Whatever you call it, AccelPAC makes clear that clean energy is a bipartisan issue. The PAC’s first recipient was Nevada Republican Senator Dean Heller. We’ve highlighted Heller’s clean energy record here before, noting that Heller isn’t afraid to trumpet his support for “renewable” energy in his campaign.

As the NRDC Action Fund’s Running Clean report shows, leading on clean energy issues is a winning strategy. AccelPAC is a welcome addition to the world of clean energy politics. Because, at the end of the day, electing a clean energy majority is more important than the name we call it.

 

 

Voters Want Obama's Clean Energy Plan

Another major poll has confirmed that American voters across the political spectrum welcome clean energy development. It also found that when given the facts, the majority of Democrats and Independents oppose the Keystone XL pipeline for dirty tar sands oil.

The support for clean energy isn’t news—many pollsters have determined that Democrats, Republicans, and Independents embrace clean energy and want to develop more of it. But the timing of this latest poll is instructive.  

It should remind candidates that clean energy is a mobilizing issue. It offers a positive way to address voters’ biggest concerns right now: jobs, economic growth, and the health of our families.  

But as NRDC’s Action Fund mapped out in the report “Running Clean,” in order to win on clean energy, candidates can’t just name check the issue.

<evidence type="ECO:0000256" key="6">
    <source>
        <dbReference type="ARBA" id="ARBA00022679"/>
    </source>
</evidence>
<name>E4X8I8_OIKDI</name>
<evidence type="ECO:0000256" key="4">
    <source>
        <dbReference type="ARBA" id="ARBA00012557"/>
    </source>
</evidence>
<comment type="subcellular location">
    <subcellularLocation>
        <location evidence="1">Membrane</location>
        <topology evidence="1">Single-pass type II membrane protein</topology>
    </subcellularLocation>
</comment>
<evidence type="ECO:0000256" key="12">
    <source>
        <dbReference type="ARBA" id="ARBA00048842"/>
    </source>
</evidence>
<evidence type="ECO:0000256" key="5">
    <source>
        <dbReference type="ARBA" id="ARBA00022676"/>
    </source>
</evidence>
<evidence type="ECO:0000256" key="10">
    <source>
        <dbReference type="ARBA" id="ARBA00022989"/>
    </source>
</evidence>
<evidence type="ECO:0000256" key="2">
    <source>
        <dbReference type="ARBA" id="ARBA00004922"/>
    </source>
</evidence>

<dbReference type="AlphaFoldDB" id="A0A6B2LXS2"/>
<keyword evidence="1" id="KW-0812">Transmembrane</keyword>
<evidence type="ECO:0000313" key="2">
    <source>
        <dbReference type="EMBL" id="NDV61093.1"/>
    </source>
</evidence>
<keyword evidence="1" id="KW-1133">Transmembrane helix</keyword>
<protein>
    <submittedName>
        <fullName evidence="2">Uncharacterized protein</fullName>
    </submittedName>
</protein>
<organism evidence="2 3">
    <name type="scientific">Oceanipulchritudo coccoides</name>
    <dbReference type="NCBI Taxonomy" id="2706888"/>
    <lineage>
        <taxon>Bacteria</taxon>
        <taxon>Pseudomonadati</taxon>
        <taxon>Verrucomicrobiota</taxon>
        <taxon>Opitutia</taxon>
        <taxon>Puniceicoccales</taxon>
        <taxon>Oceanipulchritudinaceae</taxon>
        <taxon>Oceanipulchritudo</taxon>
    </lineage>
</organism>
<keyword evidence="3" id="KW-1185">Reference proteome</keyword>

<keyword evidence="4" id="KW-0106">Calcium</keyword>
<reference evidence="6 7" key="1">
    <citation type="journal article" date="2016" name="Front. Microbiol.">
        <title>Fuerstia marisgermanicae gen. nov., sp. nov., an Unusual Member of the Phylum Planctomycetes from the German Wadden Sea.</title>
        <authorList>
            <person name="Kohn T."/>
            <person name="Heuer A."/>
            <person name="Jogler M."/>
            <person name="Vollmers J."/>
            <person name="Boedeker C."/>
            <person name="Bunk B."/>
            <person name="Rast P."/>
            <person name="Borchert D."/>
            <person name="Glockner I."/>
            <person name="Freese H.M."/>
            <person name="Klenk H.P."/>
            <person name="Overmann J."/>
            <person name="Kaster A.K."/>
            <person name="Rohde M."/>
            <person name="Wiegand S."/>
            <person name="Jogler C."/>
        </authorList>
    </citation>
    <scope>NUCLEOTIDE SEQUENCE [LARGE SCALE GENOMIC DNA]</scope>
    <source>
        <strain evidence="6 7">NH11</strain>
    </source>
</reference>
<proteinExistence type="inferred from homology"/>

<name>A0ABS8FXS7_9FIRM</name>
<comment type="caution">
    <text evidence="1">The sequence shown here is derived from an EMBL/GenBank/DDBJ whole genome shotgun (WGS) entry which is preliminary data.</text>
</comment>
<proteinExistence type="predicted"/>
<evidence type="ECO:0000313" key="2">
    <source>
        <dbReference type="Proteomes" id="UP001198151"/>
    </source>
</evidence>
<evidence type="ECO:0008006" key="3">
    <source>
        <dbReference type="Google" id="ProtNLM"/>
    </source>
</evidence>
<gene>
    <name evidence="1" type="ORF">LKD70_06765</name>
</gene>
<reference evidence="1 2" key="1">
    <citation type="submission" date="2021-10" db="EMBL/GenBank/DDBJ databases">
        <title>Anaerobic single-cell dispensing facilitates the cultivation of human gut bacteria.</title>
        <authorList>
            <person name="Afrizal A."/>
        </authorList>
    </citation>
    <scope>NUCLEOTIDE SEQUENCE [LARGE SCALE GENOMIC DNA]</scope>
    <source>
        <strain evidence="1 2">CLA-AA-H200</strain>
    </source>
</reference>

They have to lead on it. They have to offer a vision for America’s clean energy future, and they have to do it before their opponents frame the issue for them.  

This latest poll, conducted by Geoff Garin and Allan Rivlin of Hart Research, focused on four swing states: Colorado, Iowa, Michigan, and Ohio. Those same four states have been bombarded with ads funded by oil companies attacking President Obama. And yet the poll found that 45 percent of voters trust the president more than the Republican Congress when it comes to energy issues. The GOP-led House only got 38 percent on energy.  

The poll also asked voters if they supported the president’s decision to reject the Keystone XL pipeline. At first, voters opposed his decision by 43 to 32 percent. But when pollsters offered more detailed arguments for and against the pipeline, things changed. More voters started to back the president and resist the pipeline.  

Of those, 79 percent of Democrats thought the president was right to deny the pipeline, while 9 percent did not. Forty-eight percent of Independents agreed with the president’s decision to reject it, compared to 33 percent who want it go forward. For Republicans, the split was 69 percent to 13 percent.  

GOP supporters of the Keystone XL pipeline have been out front with their message over the past few weeks. They have been using wildly inflated jobs numbers and downplaying the fact that much of the tar sands oil would be imported out of the U.S. to other markets. But their story seemed to break through.